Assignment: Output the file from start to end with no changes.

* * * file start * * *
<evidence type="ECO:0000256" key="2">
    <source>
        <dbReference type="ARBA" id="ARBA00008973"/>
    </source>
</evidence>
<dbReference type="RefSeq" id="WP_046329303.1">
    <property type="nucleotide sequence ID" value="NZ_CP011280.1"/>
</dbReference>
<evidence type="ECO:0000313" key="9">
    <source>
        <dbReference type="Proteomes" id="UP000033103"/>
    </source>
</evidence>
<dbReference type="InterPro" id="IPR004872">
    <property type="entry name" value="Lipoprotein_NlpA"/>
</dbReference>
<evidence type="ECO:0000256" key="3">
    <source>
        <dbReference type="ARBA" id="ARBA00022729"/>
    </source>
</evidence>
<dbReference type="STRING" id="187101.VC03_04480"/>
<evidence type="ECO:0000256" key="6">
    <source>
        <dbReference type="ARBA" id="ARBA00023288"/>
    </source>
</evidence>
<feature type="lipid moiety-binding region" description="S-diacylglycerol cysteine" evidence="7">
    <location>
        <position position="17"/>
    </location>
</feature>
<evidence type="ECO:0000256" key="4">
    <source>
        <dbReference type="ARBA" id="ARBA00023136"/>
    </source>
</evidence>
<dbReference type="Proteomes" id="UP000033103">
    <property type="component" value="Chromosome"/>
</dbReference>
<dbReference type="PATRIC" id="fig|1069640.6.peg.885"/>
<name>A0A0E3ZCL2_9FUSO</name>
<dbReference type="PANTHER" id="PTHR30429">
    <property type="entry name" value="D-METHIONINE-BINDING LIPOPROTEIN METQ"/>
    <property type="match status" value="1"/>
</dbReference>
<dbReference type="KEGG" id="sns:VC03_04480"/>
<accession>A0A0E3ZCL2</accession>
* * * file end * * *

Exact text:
<evidence type="ECO:0000256" key="2">
    <source>
        <dbReference type="ARBA" id="ARBA00008973"/>
    </source>
</evidence>
<dbReference type="RefSeq" id="WP_046329303.1">
    <property type="nucleotide sequence ID" value="NZ_CP011280.1"/>
</dbReference>
<evidence type="ECO:0000313" key="9">
    <source>
        <dbReference type="Proteomes" id="UP000033103"/>
    </source>
</evidence>
<dbReference type="InterPro" id="IPR004872">
    <property type="entry name" value="Lipoprotein_NlpA"/>
</dbReference>
<evidence type="ECO:0000256" key="3">
    <source>
        <dbReference type="ARBA" id="ARBA00022729"/>
    </source>
</evidence>
<dbReference type="STRING" id="187101.VC03_04480"/>
<evidence type="ECO:0000256" key="6">
    <source>
        <dbReference type="ARBA" id="ARBA00023288"/>
    </source>
</evidence>
<feature type="lipid moiety-binding region" description="S-diacylglycerol cysteine" evidence="7">
    <location>
        <position position="17"/>
    </location>
</feature>
<evidence type="ECO:0000256" key="4">
    <source>
        <dbReference type="ARBA" id="ARBA00023136"/>
    </source>
</evidence>
<dbReference type="Proteomes" id="UP000033103">
    <property type="component" value="Chromosome"/>
</dbReference>
<dbReference type="PATRIC" id="fig|1069640.6.peg.885"/>
<name>A0A0E3ZCL2_9FUSO</name>
<dbReference type="PANTHER" id="PTHR30429">
    <property type="entry name" value="D-METHIONINE-BINDING LIPOPROTEIN METQ"/>
    <property type="match status" value="1"/>
</dbReference>
<dbReference type="KEGG" id="sns:VC03_04480"/>
<accession>A0A0E3ZCL2</accession>